‘So you’re getting what’s called dose dense chemotherapy. That means you’re getting it every two weeks instead of three, because you’re high risk. You’re high risk because of your age, the size of the tumour, and because it has spread to a local lymph node. So they want to get on top of it quickly, knock it out, you know?’
In the space of twelve days we went from thinking that Eva was a fit young woman with no major health problems, to starting chemotherapy. The last week had been a liminal period; a waiting space where we were variously anxious, incredulous, sad, angry, and, interestingly, almost embarrassed or guilty at all the attention we were getting. As soon as we made Eva’s diagnosis of breast cancer common knowledge to our friends and colleagues, we had received floods of offers of food and babysitting and cleaning and wine and visits. It felt incongruent with the healthy person we were seeing before us. We found ourselves thinking, maybe it won’t be so bad at all and we’ll have all this food and help, and Eva will be fine, and we’ll have to make people meals for the next six months to apologise for all the drama.
Chemo was perhaps partially designed to remind people with cancer that they are not well.
Chemo nurses are its harbingers.
The chemo nurse took her time to talk us through all the potential side effects and complications of chemotherapy. She was sensitive and kind, but I could see Eva’s shoulders drooping further as the conversation went on: nausea, vomiting, bony pain, sensory loss to fingers, indigestion, dry mouth, mouth ulcers and cuts, thrush, mood instability with the steroids, weight gain with the steroids, lymphoedema with lymph node dissection (from surgery, not the chemo, but it’s good to cover all bases), scarred veins, risk of sepsis, increasing tiredness over the 16 weeks of treatment, etc etc. When the nurse went away for a couple of minutes, Eva looked at me with tears in her eyes, whilst laughing incredulously, and said ‘for f**k sake!’ – an increasingly common phrase in our house (out of children’s earshot) over the last two weeks.
The most challenging aspect for her was the potential for her to have to limit physical contact with her children if and when they have some sort of infection (e.g. common cold), due to the risks to her, especially at certain parts of her chemo cycle when her white blood cells (responsible for fighting infection) will be severely impacted.
We sat throughout the infusion in a bit of a daze. At first we laughed almost hysterically; a neat table was set up for us with sandwiches and lamingtons, and the other patients (all at least twice Eva’s age) looked on in a slightly bemused fashion at this young couple laughing and having the nurse take photos of them. The nurse couldn’t remember the last time they had someone Eva’s age.
The first medication, doxorubicin, instantly caused some sort of mild local reaction about a quarter of the way up her arm from the cannula in the back of her hand; her hand became warm and the skin became red and patchy and very sensitive to touch. This was alleviated by ice packs and reducing the rate of the infusion. It put Eva on edge, though, who has, historically, tended to be exquisitely sensitive to a lot of medications.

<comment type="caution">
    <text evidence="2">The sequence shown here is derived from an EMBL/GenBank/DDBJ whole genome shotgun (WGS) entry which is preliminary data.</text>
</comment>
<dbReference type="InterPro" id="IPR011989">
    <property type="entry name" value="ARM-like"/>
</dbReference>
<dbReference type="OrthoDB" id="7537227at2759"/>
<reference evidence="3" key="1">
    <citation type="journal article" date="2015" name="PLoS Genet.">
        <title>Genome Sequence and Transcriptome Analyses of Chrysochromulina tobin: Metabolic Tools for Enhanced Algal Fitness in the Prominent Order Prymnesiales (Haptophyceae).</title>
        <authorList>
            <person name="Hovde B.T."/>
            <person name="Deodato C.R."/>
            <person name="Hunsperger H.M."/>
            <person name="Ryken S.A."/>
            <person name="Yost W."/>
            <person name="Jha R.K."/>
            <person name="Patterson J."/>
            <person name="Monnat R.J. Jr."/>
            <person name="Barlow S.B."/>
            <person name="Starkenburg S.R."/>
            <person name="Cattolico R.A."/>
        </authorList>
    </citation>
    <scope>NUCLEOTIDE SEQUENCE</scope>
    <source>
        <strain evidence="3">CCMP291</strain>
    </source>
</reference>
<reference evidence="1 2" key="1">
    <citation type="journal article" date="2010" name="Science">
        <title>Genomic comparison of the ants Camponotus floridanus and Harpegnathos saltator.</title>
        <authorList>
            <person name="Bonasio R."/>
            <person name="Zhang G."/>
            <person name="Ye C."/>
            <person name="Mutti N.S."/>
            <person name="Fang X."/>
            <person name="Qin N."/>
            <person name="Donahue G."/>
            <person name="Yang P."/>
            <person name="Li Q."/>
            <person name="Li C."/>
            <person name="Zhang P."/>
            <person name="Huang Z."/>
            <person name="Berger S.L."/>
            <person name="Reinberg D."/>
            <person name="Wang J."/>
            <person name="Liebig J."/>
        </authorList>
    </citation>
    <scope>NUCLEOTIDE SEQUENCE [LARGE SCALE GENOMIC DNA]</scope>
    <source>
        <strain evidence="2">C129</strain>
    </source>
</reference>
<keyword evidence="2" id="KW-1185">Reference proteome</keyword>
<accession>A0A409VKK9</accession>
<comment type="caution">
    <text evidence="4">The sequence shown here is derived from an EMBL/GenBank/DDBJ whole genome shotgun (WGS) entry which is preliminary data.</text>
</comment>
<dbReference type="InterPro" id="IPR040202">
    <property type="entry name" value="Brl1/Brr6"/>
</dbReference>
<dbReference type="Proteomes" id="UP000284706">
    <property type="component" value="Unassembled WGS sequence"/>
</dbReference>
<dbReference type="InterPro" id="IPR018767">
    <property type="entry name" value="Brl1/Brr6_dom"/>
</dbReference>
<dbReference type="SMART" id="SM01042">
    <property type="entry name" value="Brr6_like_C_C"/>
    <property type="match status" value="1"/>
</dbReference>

The second infusion, the cyclophosphamide, did not cause any adverse effects.
In addition to the three oral medications that Eva had taken that morning at home to prevent her developing nausea, she was also given a further two intravenous doses of anti-emetic (anti-vomiting) drugs, including more dexamethasone (a steroid). She found this psychological component of being on huge quantities of medication, a challenge in itself.
She had an unsettled night and has been feeling pretty average all day. She is experiencing intermittent nausea but no vomiting and has been very tired all day, spending a lot of time in bed. I gave her the pegfilgrastim (G-CSF – stimulates the bone marrow to produce more white blood cells) to reduce the period during which she is neutropaenic (low neutrophils, the main type of white blood cell involved in the initial immune response). She will get this twenty-four hours after every session of chemotherapy.
She had a number of episodes of feeling very uncomfortable and strange, with one more severe episode; she described feeling like her face was swelling up, the bones in her face being sore, as well as tightness in her throat and chest. She had to stand up and leave the children in the middle of looking at a book with Luca. It’s difficult to know what to expect, what’s normal, and what’s potentially dangerous. I felt her heart rate, and it was not too fast, and it’s too early in treatment to worry about massive infection, but I was concerned about blood clots or a delayed reaction to the chemo. But it settled with lying down and Staksaks – rice bags which can be heated or cooled to ‘be put on cuts, sore bits, sore boobs, or frozen and thrown at doctors’ (thanks Paula :-)).
So, it has begun.
Yesterday a photo of our daughter appeared on my Facebook page from one year ago. Underneath I had written,
When we made the decision that we wanted to create another human being, we were aware of the arbitrariness of the choice, in some ways: is it reasonable to birth another creature just for our own fulfillment? What about the hardships of life which she will have to experience?